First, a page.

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Randy H Kardon, Pieter Poolman, John N Pienta, Jan M Full, Susan C Anderson; A New Automated 20 Second Pupillographic Test to Quantify the Log Unit Relative Afferent Pupillary Defect and its Relationship to Retinal Ganglion Cell Thickness. Invest. Ophthalmol. Vis. Sci. 2014;55(13):3539.
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© ARVO (1962-2015); The Authors (2016-present)
This study was designed to automate the measurement of the relative afferent pupillary defect (RAPD) with a compact computerized pupillometer utilizing a novel stimulus and analysis paradigm designed for high volume clinical use. The structure-function relationship of the RAPD to the inter-ocular asymmetry of the inner retinal layer thickness was also studied.
A 20 second protocol spanning seven intensities for each eye (0.0 to 2.6 log lux) was implemented using a commercial binocular pupillometer (Neuroptics DP2000, Irvine, CA). The protocol was administered and analyzed in 37 consecutive patients tested prospectively in the setting of a neuro-ophthalmology clinic. Clinical RAPDs were obtained independently by neuro-ophthalmologists evaluating patients during their clinic visit and were quantified with neutral density filters. A software program was created to compare the recorded pupillographic responses across the intensity spectrum and to match the waveform pupil responses elicited from the right eye stimuli with those elicited from the left eye stimuli from the array of waveform pupil light reflexes derived as a function of light intensity. The inter-ocular difference in the OCT measured retinal ganglion cell-inner plexiform layer (RGC-IPL) thickness was also correlated with the computerized RAPD in a subset of patients.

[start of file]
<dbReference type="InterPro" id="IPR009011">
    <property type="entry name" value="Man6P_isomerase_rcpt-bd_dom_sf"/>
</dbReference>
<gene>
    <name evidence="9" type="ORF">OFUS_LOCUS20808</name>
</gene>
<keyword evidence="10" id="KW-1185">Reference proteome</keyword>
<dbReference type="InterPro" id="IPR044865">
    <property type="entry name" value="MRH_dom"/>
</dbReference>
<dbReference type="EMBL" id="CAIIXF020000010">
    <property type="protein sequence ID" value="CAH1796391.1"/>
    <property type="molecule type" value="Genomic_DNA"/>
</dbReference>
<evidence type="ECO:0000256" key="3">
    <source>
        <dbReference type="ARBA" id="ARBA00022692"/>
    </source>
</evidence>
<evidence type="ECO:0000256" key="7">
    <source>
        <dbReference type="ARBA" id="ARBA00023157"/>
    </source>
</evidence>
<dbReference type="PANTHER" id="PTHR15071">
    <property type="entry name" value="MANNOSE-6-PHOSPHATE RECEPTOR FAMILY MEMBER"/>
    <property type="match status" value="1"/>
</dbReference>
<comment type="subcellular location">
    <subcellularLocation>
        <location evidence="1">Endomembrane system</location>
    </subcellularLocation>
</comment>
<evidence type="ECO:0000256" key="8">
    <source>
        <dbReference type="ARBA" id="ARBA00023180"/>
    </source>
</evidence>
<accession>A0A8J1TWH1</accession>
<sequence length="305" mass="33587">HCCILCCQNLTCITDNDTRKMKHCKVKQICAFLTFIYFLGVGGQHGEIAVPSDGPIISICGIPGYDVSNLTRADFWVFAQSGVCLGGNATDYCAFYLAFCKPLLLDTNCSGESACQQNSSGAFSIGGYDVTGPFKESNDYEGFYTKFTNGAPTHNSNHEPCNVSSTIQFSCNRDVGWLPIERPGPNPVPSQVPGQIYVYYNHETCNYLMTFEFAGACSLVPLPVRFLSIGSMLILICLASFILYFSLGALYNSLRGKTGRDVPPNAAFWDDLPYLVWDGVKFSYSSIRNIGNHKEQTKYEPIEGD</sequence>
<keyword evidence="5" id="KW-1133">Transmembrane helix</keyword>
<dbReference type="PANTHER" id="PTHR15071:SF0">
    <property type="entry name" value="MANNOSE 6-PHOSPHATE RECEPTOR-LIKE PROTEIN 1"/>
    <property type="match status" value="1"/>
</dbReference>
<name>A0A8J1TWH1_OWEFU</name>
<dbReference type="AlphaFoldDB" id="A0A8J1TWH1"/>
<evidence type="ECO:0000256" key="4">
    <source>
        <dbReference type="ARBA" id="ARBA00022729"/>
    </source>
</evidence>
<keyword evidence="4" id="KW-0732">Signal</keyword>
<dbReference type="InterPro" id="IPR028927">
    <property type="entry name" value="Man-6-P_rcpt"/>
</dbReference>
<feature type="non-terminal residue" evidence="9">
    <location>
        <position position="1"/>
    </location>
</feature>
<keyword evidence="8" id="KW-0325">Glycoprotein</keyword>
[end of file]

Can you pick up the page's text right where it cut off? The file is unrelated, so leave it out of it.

There was a highly significant correlation between the automated and clinical RAPD (r = 0.86 p < 0.01). Additionally, the relationship between RAPD as a function of light intensity revealed novel effects of damage. The automated RAPD also correlated significantly with the inter-ocular asymmetry of RCG-IPL thickness (r=0.71, p<0.01).
The use of a short, automated protocol to assess the log unit RAPD is feasible, returns results similar to clinical measurements, and correlates with structural loss. This allows for fast, objective screening. There may be diagnostic utility in introducing an intensity range over which the RAPD is measured as a new method of further characterizing damage.
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